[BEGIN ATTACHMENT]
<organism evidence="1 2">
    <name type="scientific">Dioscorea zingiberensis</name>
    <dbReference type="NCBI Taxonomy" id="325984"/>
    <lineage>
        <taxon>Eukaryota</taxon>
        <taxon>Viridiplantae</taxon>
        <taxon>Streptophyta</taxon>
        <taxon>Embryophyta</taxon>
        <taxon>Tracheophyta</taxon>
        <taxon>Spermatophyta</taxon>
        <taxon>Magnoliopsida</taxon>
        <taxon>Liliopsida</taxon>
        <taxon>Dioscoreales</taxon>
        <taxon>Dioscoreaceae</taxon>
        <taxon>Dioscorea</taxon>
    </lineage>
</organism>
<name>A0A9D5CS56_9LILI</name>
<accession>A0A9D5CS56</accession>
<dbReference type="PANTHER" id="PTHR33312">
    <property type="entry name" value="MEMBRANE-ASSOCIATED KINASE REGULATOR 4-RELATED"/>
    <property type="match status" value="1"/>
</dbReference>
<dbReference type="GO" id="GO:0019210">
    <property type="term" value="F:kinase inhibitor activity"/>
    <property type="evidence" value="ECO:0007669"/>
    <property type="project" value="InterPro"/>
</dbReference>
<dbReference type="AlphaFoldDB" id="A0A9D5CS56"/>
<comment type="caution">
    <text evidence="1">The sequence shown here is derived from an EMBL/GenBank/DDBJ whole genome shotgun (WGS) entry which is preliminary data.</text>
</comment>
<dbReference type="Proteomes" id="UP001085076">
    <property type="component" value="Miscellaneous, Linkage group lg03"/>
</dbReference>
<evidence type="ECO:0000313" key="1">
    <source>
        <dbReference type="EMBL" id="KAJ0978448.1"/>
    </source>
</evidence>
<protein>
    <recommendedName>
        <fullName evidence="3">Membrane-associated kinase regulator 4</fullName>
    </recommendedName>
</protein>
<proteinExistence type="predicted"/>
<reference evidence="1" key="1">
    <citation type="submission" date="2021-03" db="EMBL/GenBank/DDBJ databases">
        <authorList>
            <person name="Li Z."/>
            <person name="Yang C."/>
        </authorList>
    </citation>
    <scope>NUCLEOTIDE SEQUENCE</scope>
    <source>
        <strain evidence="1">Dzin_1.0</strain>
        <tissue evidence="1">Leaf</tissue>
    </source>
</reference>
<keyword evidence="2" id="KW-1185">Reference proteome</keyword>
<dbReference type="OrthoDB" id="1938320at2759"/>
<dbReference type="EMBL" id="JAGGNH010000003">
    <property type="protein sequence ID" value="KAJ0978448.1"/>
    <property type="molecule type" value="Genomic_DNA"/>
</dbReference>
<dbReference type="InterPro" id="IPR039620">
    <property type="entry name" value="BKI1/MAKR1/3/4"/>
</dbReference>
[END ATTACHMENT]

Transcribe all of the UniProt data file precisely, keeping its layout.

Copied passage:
<organism evidence="1 2">
    <name type="scientific">Dioscorea zingiberensis</name>
    <dbReference type="NCBI Taxonomy" id="325984"/>
    <lineage>
        <taxon>Eukaryota</taxon>
        <taxon>Viridiplantae</taxon>
        <taxon>Streptophyta</taxon>
        <taxon>Embryophyta</taxon>
        <taxon>Tracheophyta</taxon>
        <taxon>Spermatophyta</taxon>
        <taxon>Magnoliopsida</taxon>
        <taxon>Liliopsida</taxon>
        <taxon>Dioscoreales</taxon>
        <taxon>Dioscoreaceae</taxon>
        <taxon>Dioscorea</taxon>
    </lineage>
</organism>
<name>A0A9D5CS56_9LILI</name>
<accession>A0A9D5CS56</accession>
<dbReference type="PANTHER" id="PTHR33312">
    <property type="entry name" value="MEMBRANE-ASSOCIATED KINASE REGULATOR 4-RELATED"/>
    <property type="match status" value="1"/>
</dbReference>
<dbReference type="GO" id="GO:0019210">
    <property type="term" value="F:kinase inhibitor activity"/>
    <property type="evidence" value="ECO:0007669"/>
    <property type="project" value="InterPro"/>
</dbReference>
<dbReference type="AlphaFoldDB" id="A0A9D5CS56"/>
<comment type="caution">
    <text evidence="1">The sequence shown here is derived from an EMBL/GenBank/DDBJ whole genome shotgun (WGS) entry which is preliminary data.</text>
</comment>
<dbReference type="Proteomes" id="UP001085076">
    <property type="component" value="Miscellaneous, Linkage group lg03"/>
</dbReference>
<evidence type="ECO:0000313" key="1">
    <source>
        <dbReference type="EMBL" id="KAJ0978448.1"/>
    </source>
</evidence>
<protein>
    <recommendedName>
        <fullName evidence="3">Membrane-associated kinase regulator 4</fullName>
    </recommendedName>
</protein>
<proteinExistence type="predicted"/>
<reference evidence="1" key="1">
    <citation type="submission" date="2021-03" db="EMBL/GenBank/DDBJ databases">
        <authorList>
            <person name="Li Z."/>
            <person name="Yang C."/>
        </authorList>
    </citation>
    <scope>NUCLEOTIDE SEQUENCE</scope>
    <source>
        <strain evidence="1">Dzin_1.0</strain>
        <tissue evidence="1">Leaf</tissue>
    </source>
</reference>
<keyword evidence="2" id="KW-1185">Reference proteome</keyword>
<dbReference type="OrthoDB" id="1938320at2759"/>
<dbReference type="EMBL" id="JAGGNH010000003">
    <property type="protein sequence ID" value="KAJ0978448.1"/>
    <property type="molecule type" value="Genomic_DNA"/>
</dbReference>
<dbReference type="InterPro" id="IPR039620">
    <property type="entry name" value="BKI1/MAKR1/3/4"/>
</dbReference>